This live coverage has now ended. Continue reading June 6 coverage of George Floyd's death and the nationwide protests.
Protesters hit the streets in cities across the U.S. for a 10th night in a row just hours after George Floyd’s family condemned the “pandemic of racism and discrimination” at a memorial service.
In Washington D.C., where workers walled off more of the White House complex to keep demonstrators at bay, Metropolitan Police Chief Peter Newsham said the department was preparing for big numbers of “peaceful demonstrators coming to exercise their First Amendment rights” on Saturday.
And in Buffalo, two police officers were suspended without pay after a video showed authorities knocking down a 75-year-old man during a protest, Mayor Byron Brown said.
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Paris police ban rallies at the U.S. Embassy over coronavirus concerns
Earlier in the week, the Defense League for Black Africans in France had scheduled a demonstration to denounce racism and in solidarity with protesters in the U.S.
A June 2 demonstration against police violence and racism was also banned by police, but 20,000 people attended to protest near the Palais de Justice in central Paris.
Mobile, Alabama, removes Confederate statue without warning
The city of Mobile, Alabama, removed a Confederate statue early Friday, without making any public announcements about it beforehand.
The bronze figure of Adm. Raphael Semmes had become a flashpoint for protest in the city. AL.com reported that it was removed from its pedestal after being vandalized this week and before demonstrations announced for Sunday calling for it to be taken down.
The removal of the 120-year-old figure follows days of protests in Alabama and across the nation over killings by police of African Americans. Some other Confederate symbols are coming down around the South. The city of Birmingham removed a towering obelisk after another statue was toppled by protesters. Virginia's governor has decided to remove a huge statue of Gen. Robert E. Lee in Richmond, Virginia, after city authorities said they'll remove other Confederate monuments from Monument Avenue.
Dallas implements ‘duty to intervene’ policy after George Floyd’s death
The Dallas Police Department implemented a new “duty to intervene” order in a reaction to watching co-workers of a Minneapolis police officer either assist or stand by as George Floyd suffocated to death while the officer applied pressure with his knee on Floyd’s neck for nearly nine minutes.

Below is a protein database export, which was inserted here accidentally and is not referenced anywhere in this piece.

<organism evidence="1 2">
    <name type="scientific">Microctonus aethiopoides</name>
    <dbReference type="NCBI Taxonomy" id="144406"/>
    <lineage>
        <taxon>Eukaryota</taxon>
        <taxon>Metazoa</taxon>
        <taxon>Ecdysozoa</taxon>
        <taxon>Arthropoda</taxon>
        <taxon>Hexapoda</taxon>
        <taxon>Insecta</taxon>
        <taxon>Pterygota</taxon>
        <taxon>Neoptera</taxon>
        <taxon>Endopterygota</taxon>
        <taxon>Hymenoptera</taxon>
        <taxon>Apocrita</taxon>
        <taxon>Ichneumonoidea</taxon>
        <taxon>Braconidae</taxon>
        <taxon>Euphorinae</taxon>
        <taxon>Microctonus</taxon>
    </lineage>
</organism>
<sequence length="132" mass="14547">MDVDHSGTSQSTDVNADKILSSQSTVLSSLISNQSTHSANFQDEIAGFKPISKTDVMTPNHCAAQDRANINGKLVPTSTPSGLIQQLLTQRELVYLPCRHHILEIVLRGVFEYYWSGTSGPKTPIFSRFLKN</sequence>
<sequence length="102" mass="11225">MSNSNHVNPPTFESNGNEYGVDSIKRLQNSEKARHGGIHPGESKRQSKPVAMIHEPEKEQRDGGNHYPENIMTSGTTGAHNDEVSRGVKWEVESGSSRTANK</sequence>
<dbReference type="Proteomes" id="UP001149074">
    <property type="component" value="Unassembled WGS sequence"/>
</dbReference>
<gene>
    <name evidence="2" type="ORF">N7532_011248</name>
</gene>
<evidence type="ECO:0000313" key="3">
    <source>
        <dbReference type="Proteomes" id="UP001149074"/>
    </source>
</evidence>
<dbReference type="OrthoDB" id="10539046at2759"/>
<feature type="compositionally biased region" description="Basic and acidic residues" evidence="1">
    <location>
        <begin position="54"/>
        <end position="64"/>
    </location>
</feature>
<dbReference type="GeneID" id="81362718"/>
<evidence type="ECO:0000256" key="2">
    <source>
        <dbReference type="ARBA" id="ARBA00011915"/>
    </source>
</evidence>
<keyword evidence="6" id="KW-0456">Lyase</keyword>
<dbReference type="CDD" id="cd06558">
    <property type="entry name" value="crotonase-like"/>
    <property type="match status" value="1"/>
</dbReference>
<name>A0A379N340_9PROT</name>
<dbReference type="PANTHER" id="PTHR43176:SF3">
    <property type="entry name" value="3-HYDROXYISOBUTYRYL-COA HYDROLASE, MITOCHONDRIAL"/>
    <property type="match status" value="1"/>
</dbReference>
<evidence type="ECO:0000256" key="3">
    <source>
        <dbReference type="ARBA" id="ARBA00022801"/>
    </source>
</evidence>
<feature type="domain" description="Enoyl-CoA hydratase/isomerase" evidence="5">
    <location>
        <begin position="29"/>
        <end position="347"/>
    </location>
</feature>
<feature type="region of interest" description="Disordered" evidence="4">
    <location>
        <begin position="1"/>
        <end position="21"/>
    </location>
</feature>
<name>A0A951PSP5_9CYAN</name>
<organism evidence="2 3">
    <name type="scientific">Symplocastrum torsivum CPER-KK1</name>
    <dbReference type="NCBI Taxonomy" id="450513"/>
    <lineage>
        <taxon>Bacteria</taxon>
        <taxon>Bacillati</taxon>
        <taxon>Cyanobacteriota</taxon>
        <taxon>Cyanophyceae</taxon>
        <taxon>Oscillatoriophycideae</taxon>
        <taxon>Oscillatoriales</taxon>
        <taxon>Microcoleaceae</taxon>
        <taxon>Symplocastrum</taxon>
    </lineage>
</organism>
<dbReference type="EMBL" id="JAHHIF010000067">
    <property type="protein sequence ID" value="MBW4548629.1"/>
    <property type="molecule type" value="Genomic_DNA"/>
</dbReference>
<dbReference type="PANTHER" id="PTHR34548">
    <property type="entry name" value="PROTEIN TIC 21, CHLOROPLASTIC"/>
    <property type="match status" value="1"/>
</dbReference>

“It shall be the duty of every employee present at any scene where physical force is being applied to either stop, or attempt to stop, another employee when force is being inappropriately applied or is no longer required,” the new general order says, according to a news release obtained by NBC affiliate KXAS on Thursday evening.
The order was developed to create a culture where what happened to Floyd does not happen again, the statement said. It came after protesters gathered outside the Dallas Police Association building on Thursday to ensure police accountability, according to NBC Dallas-Fort Worth.
NYPD 'detained' food delivery worker, mayor says it's 'not acceptable'
New York City police "detained" a delivery person for violating the city's 8 p.m. curfew on Wednesday evening, even though city guidelines exempt delivery people, according to videos on social media and the police department.
The video, filmed by Kirsti Karttunen, shows a food delivery driver who worked for DoorDash — a food delivery service company — handcuffed by multiple police officers. The officers tell him to calm down as he shouts.
Police told NBC affiliate WNBC that the delivery worker was "detained" for a short period of time until his credentials were verified, then he was released.
NYC Mayor Bill de Blasio later tweeted that “This is NOT acceptable and must stop. Food delivery is essential work and is EXEMPTED from the curfew.”
“We are alarmed by reports that a courier appears to have been arrested this evening in New York City shortly after curfew,” DoorDash said in a statement. “We are gathering information and are in contact with city officials to determine what transpired. Essential workers must be able to complete their work and feel safe and secure while doing so, and we are prepared to provide them with our support.”
Kanye West sets up college savings fund for George Floyd's daughter, joins march in Chicago
Rapper Kanye West has donated $2 million to the families and legal teams of Ahmaud Arbery, Breonna Taylor and George Floyd, a spokesperson for West told NBC News on Thursday. West has also set up a college savings fund for Floyd’s daughter Gianna, and made a donation to cover all legal costs for the Arbery and Taylor families.
The rapper and fashion designer also appeared at a march in his hometown Chicago on Thursday evening, demanding that the city keep police officers out of their schools, according to NBC News affiliate 5Chicago.
In 2018, West visited President Donald Trump in the Oval Office to discuss prison reform and gang violence prevention.